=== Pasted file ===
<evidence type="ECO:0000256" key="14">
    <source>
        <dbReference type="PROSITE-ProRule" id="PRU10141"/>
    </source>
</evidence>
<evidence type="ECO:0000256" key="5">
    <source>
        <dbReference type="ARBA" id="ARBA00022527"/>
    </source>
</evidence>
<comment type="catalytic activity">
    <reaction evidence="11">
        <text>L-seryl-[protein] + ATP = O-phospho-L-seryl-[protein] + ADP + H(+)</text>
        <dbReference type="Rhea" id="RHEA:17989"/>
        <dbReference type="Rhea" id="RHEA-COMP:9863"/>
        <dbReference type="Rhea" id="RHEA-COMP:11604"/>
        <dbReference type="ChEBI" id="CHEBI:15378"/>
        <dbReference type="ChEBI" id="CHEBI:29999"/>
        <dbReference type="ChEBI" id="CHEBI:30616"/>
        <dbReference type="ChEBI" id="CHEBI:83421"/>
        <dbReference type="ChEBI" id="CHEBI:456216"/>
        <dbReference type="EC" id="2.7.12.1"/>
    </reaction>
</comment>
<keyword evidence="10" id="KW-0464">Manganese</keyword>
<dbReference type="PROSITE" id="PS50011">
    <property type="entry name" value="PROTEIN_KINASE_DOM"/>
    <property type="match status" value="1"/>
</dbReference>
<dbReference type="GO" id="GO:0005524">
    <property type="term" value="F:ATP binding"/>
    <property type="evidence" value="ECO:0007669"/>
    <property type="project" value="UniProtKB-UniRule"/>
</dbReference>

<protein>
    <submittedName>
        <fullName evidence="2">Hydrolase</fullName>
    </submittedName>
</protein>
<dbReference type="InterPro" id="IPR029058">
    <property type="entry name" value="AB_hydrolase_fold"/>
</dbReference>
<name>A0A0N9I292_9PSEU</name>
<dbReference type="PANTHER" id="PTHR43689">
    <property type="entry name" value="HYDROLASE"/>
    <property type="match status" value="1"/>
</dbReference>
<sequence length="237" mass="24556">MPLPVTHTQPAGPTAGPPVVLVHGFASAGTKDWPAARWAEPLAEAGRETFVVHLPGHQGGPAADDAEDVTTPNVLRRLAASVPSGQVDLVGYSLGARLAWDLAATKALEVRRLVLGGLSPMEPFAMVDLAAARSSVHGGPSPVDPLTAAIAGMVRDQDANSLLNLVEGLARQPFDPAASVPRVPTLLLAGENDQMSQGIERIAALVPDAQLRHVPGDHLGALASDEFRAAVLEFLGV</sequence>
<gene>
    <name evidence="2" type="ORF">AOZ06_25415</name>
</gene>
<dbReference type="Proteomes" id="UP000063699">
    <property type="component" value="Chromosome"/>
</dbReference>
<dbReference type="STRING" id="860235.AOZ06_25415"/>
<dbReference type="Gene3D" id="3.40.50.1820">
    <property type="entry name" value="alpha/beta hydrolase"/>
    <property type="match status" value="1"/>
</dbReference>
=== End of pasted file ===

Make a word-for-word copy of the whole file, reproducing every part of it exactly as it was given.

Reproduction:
<evidence type="ECO:0000256" key="14">
    <source>
        <dbReference type="PROSITE-ProRule" id="PRU10141"/>
    </source>
</evidence>
<evidence type="ECO:0000256" key="5">
    <source>
        <dbReference type="ARBA" id="ARBA00022527"/>
    </source>
</evidence>
<comment type="catalytic activity">
    <reaction evidence="11">
        <text>L-seryl-[protein] + ATP = O-phospho-L-seryl-[protein] + ADP + H(+)</text>
        <dbReference type="Rhea" id="RHEA:17989"/>
        <dbReference type="Rhea" id="RHEA-COMP:9863"/>
        <dbReference type="Rhea" id="RHEA-COMP:11604"/>
        <dbReference type="ChEBI" id="CHEBI:15378"/>
        <dbReference type="ChEBI" id="CHEBI:29999"/>
        <dbReference type="ChEBI" id="CHEBI:30616"/>
        <dbReference type="ChEBI" id="CHEBI:83421"/>
        <dbReference type="ChEBI" id="CHEBI:456216"/>
        <dbReference type="EC" id="2.7.12.1"/>
    </reaction>
</comment>
<keyword evidence="10" id="KW-0464">Manganese</keyword>
<dbReference type="PROSITE" id="PS50011">
    <property type="entry name" value="PROTEIN_KINASE_DOM"/>
    <property type="match status" value="1"/>
</dbReference>
<dbReference type="GO" id="GO:0005524">
    <property type="term" value="F:ATP binding"/>
    <property type="evidence" value="ECO:0007669"/>
    <property type="project" value="UniProtKB-UniRule"/>
</dbReference>

<protein>
    <submittedName>
        <fullName evidence="2">Hydrolase</fullName>
    </submittedName>
</protein>
<dbReference type="InterPro" id="IPR029058">
    <property type="entry name" value="AB_hydrolase_fold"/>
</dbReference>
<name>A0A0N9I292_9PSEU</name>
<dbReference type="PANTHER" id="PTHR43689">
    <property type="entry name" value="HYDROLASE"/>
    <property type="match status" value="1"/>
</dbReference>
<sequence length="237" mass="24556">MPLPVTHTQPAGPTAGPPVVLVHGFASAGTKDWPAARWAEPLAEAGRETFVVHLPGHQGGPAADDAEDVTTPNVLRRLAASVPSGQVDLVGYSLGARLAWDLAATKALEVRRLVLGGLSPMEPFAMVDLAAARSSVHGGPSPVDPLTAAIAGMVRDQDANSLLNLVEGLARQPFDPAASVPRVPTLLLAGENDQMSQGIERIAALVPDAQLRHVPGDHLGALASDEFRAAVLEFLGV</sequence>
<gene>
    <name evidence="2" type="ORF">AOZ06_25415</name>
</gene>
<dbReference type="Proteomes" id="UP000063699">
    <property type="component" value="Chromosome"/>
</dbReference>
<dbReference type="STRING" id="860235.AOZ06_25415"/>
<dbReference type="Gene3D" id="3.40.50.1820">
    <property type="entry name" value="alpha/beta hydrolase"/>
    <property type="match status" value="1"/>
</dbReference>